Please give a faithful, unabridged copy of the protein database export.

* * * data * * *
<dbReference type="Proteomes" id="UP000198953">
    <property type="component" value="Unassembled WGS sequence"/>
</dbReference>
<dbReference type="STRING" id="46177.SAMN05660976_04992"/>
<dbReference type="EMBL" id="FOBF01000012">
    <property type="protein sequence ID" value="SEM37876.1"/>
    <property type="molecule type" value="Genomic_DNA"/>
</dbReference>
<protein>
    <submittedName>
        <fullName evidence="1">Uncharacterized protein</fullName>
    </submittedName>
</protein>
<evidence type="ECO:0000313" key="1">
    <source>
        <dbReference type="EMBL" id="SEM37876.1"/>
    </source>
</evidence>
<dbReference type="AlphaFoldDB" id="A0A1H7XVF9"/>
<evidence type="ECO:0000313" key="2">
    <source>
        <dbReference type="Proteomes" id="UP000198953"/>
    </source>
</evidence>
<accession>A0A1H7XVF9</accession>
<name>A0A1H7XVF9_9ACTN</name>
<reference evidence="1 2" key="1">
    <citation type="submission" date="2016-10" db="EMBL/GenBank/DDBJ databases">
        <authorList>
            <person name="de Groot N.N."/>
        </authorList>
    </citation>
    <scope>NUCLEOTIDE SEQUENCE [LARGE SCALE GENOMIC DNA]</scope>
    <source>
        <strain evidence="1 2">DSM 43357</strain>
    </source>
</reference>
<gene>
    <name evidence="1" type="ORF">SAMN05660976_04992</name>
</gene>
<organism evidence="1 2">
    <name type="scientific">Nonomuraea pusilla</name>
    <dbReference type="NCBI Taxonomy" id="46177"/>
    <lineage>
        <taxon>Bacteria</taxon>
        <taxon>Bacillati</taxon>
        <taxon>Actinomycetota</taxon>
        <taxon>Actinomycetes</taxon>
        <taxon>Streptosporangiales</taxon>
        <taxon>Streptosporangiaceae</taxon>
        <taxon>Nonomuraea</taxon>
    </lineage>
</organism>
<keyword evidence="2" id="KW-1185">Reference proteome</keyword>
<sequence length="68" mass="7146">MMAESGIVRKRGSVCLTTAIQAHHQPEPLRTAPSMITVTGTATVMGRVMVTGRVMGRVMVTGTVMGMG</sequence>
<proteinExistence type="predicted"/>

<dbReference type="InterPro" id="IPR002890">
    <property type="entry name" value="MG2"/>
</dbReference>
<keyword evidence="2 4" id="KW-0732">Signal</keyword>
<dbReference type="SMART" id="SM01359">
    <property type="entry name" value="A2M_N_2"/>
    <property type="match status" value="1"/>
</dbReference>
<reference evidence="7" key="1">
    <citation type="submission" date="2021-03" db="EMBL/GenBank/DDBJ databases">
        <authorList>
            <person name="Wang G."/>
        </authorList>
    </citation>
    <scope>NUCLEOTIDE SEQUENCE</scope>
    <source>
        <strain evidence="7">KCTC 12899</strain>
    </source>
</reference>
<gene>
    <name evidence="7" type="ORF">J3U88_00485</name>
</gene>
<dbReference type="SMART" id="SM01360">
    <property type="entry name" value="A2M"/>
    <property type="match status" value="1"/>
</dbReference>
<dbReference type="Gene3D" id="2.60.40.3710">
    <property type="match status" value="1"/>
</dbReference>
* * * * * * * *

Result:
<dbReference type="Proteomes" id="UP000198953">
    <property type="component" value="Unassembled WGS sequence"/>
</dbReference>
<dbReference type="STRING" id="46177.SAMN05660976_04992"/>
<dbReference type="EMBL" id="FOBF01000012">
    <property type="protein sequence ID" value="SEM37876.1"/>
    <property type="molecule type" value="Genomic_DNA"/>
</dbReference>
<protein>
    <submittedName>
        <fullName evidence="1">Uncharacterized protein</fullName>
    </submittedName>
</protein>
<evidence type="ECO:0000313" key="1">
    <source>
        <dbReference type="EMBL" id="SEM37876.1"/>
    </source>
</evidence>
<dbReference type="AlphaFoldDB" id="A0A1H7XVF9"/>
<evidence type="ECO:0000313" key="2">
    <source>
        <dbReference type="Proteomes" id="UP000198953"/>
    </source>
</evidence>
<accession>A0A1H7XVF9</accession>
<name>A0A1H7XVF9_9ACTN</name>
<reference evidence="1 2" key="1">
    <citation type="submission" date="2016-10" db="EMBL/GenBank/DDBJ databases">
        <authorList>
            <person name="de Groot N.N."/>
        </authorList>
    </citation>
    <scope>NUCLEOTIDE SEQUENCE [LARGE SCALE GENOMIC DNA]</scope>
    <source>
        <strain evidence="1 2">DSM 43357</strain>
    </source>
</reference>
<gene>
    <name evidence="1" type="ORF">SAMN05660976_04992</name>
</gene>
<organism evidence="1 2">
    <name type="scientific">Nonomuraea pusilla</name>
    <dbReference type="NCBI Taxonomy" id="46177"/>
    <lineage>
        <taxon>Bacteria</taxon>
        <taxon>Bacillati</taxon>
        <taxon>Actinomycetota</taxon>
        <taxon>Actinomycetes</taxon>
        <taxon>Streptosporangiales</taxon>
        <taxon>Streptosporangiaceae</taxon>
        <taxon>Nonomuraea</taxon>
    </lineage>
</organism>
<keyword evidence="2" id="KW-1185">Reference proteome</keyword>
<sequence length="68" mass="7146">MMAESGIVRKRGSVCLTTAIQAHHQPEPLRTAPSMITVTGTATVMGRVMVTGRVMGRVMVTGTVMGMG</sequence>
<proteinExistence type="predicted"/>

<dbReference type="InterPro" id="IPR002890">
    <property type="entry name" value="MG2"/>
</dbReference>
<keyword evidence="2 4" id="KW-0732">Signal</keyword>
<dbReference type="SMART" id="SM01359">
    <property type="entry name" value="A2M_N_2"/>
    <property type="match status" value="1"/>
</dbReference>
<reference evidence="7" key="1">
    <citation type="submission" date="2021-03" db="EMBL/GenBank/DDBJ databases">
        <authorList>
            <person name="Wang G."/>
        </authorList>
    </citation>
    <scope>NUCLEOTIDE SEQUENCE</scope>
    <source>
        <strain evidence="7">KCTC 12899</strain>
    </source>
</reference>
<gene>
    <name evidence="7" type="ORF">J3U88_00485</name>
</gene>
<dbReference type="SMART" id="SM01360">
    <property type="entry name" value="A2M"/>
    <property type="match status" value="1"/>
</dbReference>
<dbReference type="Gene3D" id="2.60.40.3710">
    <property type="match status" value="1"/>
</dbReference>